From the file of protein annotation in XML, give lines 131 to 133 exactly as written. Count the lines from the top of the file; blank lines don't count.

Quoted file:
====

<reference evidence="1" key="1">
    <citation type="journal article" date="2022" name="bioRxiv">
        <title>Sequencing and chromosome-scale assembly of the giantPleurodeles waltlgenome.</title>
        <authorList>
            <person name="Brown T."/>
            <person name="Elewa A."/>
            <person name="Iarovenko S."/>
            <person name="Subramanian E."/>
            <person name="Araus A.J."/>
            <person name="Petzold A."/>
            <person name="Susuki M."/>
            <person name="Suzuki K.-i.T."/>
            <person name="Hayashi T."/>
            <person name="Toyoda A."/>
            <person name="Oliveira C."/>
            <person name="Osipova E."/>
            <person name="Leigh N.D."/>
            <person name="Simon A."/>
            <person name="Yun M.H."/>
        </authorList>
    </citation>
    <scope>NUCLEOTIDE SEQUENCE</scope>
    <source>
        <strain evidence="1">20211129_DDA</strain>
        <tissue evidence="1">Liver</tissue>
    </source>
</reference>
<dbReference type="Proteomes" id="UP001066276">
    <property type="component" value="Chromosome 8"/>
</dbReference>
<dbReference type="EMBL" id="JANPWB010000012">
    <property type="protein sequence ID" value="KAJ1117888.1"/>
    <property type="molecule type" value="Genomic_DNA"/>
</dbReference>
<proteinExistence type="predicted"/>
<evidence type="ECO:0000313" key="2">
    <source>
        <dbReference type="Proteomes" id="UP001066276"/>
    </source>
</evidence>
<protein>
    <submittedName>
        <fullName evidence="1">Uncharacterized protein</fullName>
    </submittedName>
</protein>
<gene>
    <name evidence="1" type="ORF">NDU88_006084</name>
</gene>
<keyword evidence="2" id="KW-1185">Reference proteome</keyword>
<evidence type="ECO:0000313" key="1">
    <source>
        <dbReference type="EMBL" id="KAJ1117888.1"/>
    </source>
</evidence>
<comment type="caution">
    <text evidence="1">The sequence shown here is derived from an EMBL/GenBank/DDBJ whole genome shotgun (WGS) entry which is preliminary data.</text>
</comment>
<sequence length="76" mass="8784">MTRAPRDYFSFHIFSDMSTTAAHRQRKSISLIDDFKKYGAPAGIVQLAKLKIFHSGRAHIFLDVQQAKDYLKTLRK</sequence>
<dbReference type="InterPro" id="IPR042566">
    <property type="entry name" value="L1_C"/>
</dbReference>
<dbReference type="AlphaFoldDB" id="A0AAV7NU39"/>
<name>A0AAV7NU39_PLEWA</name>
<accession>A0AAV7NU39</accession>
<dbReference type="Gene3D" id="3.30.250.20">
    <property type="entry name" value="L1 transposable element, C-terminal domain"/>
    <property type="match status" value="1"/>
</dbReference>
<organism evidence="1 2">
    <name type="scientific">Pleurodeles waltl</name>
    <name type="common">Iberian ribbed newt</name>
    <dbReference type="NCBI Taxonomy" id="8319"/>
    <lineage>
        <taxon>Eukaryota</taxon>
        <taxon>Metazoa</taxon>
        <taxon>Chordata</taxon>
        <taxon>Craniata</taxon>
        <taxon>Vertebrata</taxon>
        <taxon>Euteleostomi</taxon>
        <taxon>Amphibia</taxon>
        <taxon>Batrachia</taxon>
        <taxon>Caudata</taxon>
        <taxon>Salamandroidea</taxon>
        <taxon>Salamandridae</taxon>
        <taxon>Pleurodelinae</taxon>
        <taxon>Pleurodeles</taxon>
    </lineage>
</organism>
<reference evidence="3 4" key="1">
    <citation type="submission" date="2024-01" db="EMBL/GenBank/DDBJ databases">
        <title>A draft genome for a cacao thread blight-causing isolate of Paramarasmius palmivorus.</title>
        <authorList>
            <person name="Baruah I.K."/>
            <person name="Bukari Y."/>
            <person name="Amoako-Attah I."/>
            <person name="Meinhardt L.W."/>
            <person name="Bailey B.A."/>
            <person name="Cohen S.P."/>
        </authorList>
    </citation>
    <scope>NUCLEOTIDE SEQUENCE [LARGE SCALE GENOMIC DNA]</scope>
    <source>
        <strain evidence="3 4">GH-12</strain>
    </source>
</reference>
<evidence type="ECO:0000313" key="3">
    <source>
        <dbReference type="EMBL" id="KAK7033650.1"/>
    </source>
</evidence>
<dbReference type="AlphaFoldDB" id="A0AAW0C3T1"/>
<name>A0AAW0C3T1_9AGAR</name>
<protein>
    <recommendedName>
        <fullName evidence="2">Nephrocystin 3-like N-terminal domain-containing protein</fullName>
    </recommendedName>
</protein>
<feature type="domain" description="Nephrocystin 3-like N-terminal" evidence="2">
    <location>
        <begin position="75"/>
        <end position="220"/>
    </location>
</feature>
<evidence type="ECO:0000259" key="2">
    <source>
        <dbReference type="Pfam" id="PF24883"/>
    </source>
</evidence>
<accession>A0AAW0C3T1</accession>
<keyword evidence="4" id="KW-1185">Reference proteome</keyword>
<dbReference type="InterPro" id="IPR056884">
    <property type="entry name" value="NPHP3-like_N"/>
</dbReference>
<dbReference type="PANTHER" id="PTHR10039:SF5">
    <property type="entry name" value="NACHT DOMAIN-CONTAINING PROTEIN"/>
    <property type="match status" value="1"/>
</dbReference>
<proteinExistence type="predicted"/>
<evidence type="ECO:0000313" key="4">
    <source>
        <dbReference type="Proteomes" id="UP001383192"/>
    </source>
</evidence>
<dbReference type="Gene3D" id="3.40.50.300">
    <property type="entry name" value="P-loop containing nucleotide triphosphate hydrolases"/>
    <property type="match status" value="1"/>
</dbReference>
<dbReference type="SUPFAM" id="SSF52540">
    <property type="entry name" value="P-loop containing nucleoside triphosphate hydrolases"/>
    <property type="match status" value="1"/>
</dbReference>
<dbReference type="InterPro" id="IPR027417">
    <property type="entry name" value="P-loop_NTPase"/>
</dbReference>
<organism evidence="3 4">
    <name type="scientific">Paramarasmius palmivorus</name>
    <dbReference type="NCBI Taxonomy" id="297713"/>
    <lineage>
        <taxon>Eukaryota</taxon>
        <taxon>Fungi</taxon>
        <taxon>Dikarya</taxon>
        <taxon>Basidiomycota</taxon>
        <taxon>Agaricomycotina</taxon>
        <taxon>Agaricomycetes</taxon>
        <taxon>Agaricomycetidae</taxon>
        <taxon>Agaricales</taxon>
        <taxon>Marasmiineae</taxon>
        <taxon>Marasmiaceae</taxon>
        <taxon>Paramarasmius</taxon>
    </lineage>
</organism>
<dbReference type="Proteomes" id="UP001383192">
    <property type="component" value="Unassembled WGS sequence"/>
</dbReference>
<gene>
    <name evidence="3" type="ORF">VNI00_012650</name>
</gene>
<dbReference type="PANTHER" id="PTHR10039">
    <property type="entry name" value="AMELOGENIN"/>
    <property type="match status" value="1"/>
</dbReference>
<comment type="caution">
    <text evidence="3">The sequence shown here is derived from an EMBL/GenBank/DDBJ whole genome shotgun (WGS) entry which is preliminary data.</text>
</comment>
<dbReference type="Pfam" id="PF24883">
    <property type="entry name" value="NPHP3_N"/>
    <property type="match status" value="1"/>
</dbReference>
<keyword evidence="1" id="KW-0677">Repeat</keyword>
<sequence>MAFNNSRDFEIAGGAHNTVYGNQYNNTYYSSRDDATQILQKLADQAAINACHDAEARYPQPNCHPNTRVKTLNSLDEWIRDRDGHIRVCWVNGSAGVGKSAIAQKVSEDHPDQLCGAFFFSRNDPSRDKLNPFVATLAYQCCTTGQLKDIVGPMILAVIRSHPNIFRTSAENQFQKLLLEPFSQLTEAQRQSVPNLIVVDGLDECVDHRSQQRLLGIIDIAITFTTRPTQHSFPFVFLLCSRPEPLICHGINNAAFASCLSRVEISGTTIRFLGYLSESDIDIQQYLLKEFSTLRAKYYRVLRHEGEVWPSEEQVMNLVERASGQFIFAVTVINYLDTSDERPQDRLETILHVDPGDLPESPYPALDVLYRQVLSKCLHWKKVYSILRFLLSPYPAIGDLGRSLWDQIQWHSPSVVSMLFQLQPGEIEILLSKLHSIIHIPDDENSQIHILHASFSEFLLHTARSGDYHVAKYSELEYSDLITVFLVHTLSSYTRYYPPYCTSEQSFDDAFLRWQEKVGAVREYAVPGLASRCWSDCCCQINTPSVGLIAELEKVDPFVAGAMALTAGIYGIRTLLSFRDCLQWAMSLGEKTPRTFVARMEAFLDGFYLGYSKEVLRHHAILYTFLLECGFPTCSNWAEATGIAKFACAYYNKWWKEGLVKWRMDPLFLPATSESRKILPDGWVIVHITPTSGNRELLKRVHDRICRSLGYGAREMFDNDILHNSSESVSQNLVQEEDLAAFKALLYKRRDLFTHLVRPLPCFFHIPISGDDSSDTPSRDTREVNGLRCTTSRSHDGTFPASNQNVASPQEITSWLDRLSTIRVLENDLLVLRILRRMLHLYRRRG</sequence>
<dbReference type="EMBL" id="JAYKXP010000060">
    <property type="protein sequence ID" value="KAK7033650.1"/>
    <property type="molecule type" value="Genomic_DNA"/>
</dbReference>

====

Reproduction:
<dbReference type="InterPro" id="IPR056884">
    <property type="entry name" value="NPHP3-like_N"/>
</dbReference>